Background: Determining factors associated with negative slope of inverse creatinine vs. time (1/Cr vs. t) may help prevent a decline in renal allograft function. Methods: A total of 1389 adult recipients of primary renal transplants were divided into quartiles based on the slope of 1/Cr vs. t calculated from 6 and 12 months post transplant. A multivariate analysis of risk factors for being in the worst vs. best quartile employed these variables: donor source, HLA mismatch, recipient age, donor age, panel-reactive antibody (PRA), acute rejection (AR), 3-month cyclosporin A (CsA) level, 1-yr CsA level and acute tubular necrosis. Two separate analyses compared risk factors in patients with 1 and 3 yr survival, respectively. Results: In recipients with ≥1 yr graft survival, highPRA and AR were associated with negative slopes of 1/Cr vs. t. For those with ≥3 yr graft survival, both AR and 3-month CsA level >150 ng/mL were significant risk factors, using both 6- and 12-month slopes. Stratification of AR showed 1 AR episode ≥6 months and multiple AR episodes carried significant risk for negative slopes. Conclusion: Optimization of allograft function invokes a conundrum between the needs to avoid both AR and high early CsA levels. We support a policy of carefully balancing these two risks.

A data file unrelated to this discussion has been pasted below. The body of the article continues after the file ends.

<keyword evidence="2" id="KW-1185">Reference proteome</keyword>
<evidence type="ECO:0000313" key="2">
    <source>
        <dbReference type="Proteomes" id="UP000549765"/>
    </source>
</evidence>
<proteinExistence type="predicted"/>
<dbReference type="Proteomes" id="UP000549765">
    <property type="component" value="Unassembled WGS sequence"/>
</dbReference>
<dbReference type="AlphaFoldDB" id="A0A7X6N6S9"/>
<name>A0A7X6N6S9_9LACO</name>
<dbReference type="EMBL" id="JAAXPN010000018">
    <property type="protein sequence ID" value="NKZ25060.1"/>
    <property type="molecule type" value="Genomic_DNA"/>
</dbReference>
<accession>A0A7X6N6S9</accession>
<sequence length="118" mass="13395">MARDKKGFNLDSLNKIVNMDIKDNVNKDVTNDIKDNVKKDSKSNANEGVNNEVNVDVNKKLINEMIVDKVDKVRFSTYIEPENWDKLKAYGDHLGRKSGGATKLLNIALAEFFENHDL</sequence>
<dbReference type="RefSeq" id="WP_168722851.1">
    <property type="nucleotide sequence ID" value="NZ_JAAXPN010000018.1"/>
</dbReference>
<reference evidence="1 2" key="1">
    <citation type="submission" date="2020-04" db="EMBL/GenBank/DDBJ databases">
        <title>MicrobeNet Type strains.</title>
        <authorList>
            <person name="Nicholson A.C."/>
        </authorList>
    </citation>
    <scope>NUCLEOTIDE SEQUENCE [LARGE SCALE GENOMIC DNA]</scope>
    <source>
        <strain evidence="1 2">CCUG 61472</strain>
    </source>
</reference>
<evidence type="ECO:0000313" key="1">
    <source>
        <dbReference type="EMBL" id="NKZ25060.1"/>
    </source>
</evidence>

- Calcineurin inhibitors
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